Another $1b judgment debt hangs on FG over sale of Nitel —Akintola

A Senior Advocate of Nigeria (SAN) and core litigation lawyer, Chief Niyi Akintola, has revealed that another one billion dollar judgment hangs over the country  Akintola, therefore told the Federal Government to brace up for more judgment debts already entered against the country on account of contracts awarded but were later cancelled.

Akintola, who is a senior member in the rank of the silks, spoke on Saturday against the backdrop of the $9.6 billion judgment debt hanging over the country in a case instituted by P&ID against the Federal Government, while featuring on Fresh FM radio’s Political Circuit, a live interview programme monitored in Ibadan, the Oyo State capital.

He revealed that a $237 million judgment was entered against Nigeria by an arbitration panel in the United Kingdom in 2003 in a case brought before it by an Ibadan-born entrepreneurial icon, Chief Bode Akindele, against the Federal Government over the cancellation of the contract for the purchase of the defunct Nigeria Telecommunication (NITEL).

Chief Akindele, according to Akintola, who described Nigeria as “a country where anything goes” successfully bought NITEL from the Federal Government for a sum of $237million and paid one third of the sum.

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He explained that Akindele’s refusal to “play ball” and part with some shareholding for some interests in government at that time led to the contract being called off for no justifiable reason, prompting the legal battle before the arbitration panel.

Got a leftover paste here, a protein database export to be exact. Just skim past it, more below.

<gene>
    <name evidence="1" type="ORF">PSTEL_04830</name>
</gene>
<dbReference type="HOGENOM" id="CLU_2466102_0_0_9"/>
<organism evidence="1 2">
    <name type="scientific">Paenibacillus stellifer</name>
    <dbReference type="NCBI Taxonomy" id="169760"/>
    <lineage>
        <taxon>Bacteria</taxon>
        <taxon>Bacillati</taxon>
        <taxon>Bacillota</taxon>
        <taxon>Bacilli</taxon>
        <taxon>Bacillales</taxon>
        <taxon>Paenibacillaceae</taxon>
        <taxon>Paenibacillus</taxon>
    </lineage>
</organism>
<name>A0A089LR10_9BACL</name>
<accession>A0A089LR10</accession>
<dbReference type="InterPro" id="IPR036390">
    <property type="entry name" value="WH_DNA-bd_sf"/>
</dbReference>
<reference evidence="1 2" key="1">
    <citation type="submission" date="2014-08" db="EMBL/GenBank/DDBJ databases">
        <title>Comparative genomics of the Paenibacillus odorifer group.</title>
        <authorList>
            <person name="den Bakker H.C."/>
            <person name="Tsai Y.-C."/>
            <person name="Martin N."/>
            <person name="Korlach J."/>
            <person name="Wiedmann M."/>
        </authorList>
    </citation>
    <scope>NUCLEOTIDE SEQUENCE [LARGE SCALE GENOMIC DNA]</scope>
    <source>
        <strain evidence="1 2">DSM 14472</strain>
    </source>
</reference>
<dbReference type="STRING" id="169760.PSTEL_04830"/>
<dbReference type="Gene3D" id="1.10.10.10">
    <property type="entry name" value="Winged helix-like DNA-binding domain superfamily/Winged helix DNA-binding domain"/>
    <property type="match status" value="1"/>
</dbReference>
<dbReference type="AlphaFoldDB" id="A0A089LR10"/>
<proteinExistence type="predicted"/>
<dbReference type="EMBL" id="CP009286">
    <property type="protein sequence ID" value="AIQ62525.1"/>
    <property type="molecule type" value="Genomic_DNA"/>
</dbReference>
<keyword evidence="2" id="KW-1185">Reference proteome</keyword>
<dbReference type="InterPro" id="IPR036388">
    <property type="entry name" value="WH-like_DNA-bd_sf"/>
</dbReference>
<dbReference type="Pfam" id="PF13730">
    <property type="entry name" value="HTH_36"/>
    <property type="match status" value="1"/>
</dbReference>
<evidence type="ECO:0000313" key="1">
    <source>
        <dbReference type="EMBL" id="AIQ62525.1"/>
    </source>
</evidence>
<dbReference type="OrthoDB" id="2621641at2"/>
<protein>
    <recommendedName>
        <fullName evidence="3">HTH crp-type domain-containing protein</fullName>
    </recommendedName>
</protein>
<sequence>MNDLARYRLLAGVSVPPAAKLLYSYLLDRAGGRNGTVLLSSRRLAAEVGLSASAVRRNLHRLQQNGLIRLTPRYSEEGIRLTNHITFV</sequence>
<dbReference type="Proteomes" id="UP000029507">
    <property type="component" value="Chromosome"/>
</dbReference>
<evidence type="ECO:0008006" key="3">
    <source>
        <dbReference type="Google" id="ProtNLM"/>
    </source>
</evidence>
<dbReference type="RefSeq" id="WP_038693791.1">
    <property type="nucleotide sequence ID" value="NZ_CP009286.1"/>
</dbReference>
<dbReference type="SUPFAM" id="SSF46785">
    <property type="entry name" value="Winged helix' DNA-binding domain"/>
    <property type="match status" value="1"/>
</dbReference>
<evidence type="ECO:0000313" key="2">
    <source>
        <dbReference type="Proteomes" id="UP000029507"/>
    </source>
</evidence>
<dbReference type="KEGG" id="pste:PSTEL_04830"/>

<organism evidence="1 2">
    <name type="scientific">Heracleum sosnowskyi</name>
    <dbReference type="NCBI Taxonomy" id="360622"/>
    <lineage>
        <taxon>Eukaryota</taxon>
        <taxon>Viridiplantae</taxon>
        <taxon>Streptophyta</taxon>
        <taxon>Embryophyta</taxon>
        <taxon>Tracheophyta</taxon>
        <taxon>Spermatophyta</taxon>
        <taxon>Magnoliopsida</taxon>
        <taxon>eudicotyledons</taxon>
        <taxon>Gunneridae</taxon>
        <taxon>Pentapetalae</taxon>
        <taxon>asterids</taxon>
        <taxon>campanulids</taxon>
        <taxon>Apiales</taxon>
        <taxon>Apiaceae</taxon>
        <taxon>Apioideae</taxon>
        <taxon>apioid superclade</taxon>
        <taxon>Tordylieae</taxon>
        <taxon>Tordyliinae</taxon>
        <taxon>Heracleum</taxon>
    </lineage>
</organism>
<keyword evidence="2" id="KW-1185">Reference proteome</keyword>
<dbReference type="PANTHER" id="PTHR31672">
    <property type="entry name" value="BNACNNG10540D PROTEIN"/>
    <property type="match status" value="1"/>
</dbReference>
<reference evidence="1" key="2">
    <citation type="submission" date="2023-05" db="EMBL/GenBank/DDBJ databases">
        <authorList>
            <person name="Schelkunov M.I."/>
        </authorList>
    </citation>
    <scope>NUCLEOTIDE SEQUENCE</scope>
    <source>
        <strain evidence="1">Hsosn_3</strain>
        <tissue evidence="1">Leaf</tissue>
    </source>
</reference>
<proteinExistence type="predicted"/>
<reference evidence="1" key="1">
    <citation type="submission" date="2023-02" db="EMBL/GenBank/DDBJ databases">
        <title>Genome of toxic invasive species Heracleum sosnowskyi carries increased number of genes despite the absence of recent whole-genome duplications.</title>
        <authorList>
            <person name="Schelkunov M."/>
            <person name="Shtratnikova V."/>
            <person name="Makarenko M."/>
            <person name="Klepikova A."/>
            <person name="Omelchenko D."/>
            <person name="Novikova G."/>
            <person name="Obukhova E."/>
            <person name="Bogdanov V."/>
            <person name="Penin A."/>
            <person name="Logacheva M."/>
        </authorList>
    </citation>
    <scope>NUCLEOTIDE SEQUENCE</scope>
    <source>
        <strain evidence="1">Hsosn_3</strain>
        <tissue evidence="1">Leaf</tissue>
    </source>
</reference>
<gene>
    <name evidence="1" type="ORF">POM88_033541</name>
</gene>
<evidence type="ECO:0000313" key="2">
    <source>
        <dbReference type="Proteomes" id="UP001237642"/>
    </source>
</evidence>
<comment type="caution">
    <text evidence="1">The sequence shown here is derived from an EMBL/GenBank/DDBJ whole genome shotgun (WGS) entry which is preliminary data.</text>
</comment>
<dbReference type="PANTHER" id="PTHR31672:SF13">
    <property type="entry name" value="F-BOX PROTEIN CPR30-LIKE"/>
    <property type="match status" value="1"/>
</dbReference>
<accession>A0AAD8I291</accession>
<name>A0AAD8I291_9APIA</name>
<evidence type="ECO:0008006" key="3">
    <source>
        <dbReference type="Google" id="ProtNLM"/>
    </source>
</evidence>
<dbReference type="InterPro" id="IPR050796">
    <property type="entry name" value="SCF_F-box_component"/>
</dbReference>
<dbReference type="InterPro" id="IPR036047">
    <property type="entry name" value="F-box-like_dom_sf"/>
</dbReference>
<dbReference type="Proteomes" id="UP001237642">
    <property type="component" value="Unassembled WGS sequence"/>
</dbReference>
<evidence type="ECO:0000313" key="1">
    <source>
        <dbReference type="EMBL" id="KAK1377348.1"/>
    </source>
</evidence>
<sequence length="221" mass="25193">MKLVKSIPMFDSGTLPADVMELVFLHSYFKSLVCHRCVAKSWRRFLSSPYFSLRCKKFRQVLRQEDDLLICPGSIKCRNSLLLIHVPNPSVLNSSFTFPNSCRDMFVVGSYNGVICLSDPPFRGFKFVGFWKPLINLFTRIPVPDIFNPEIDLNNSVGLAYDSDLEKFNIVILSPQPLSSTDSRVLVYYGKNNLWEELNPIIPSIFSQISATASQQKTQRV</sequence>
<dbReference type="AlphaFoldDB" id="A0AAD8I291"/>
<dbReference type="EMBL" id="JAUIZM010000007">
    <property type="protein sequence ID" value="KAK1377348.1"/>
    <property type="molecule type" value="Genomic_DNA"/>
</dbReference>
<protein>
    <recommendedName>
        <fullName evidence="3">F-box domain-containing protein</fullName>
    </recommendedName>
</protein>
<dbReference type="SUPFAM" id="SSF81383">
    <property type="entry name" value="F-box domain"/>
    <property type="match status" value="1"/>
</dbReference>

Akintola said further that accumulation of interest since 2003 when the judgment was given would have shot the debt up to about $1 or $2 billion.

“We are shouting about judgment debt from P&ID, more judgment debts are coming. Our own Chief Bode Akindele bought NITEL in 2003 for $237million and he paid one third of the sum. But somewhere along the line, the contract was aborted because he was not ready ‘to play ball’ with the powers-that-be at that time.

“He was not ready to part with some of the shares and so the contract was taken away from him. He went to the arbitration tribunal. Late Justice Kayode Eso was one of the judges on the arbitration panel.

“As I speak with you, judgment has been obtained against Nigeria to the tune of $237 million since 2003 and interest has been mounting. If you do the calculation now, it would have been more than $1 or $2 billion. So, more debts are coming for Nigeria.

“Nigeria is a country where anything goes. 98 per cent of the contracts we sign in Nigeria have arbitration clauses and these clauses, our civil servants do not read them. When they are signing, they stay in a hotel and are only interested in the estacode they will get during such trips.

“In fact, one of the ministers that just left was dubbed estacode minister because that is what he was dong as minister. Also, they don’t read.

“We have a chapter of the arbitration chapter of the UK in Nigeria and even in Ibadan. If my calculation is correct, there are about 23 international arbitrators of Oyo State origin. I don’t know of any governor in Oyo that has called any of us to vet contracts. In fact, the president of the Nigerian chapter of the International Arbitration of the UK is from Ibadan, Mrs Doyin Rhodes. She sits at the apex of the world body and she is a daughter of the Ekerin Olubadan,” he said.

He advised the Federal Government to tread softly in its contractual and other engagements with China, explaining that African countries were not finding it easy repaying their indebtedness to the Asian country.

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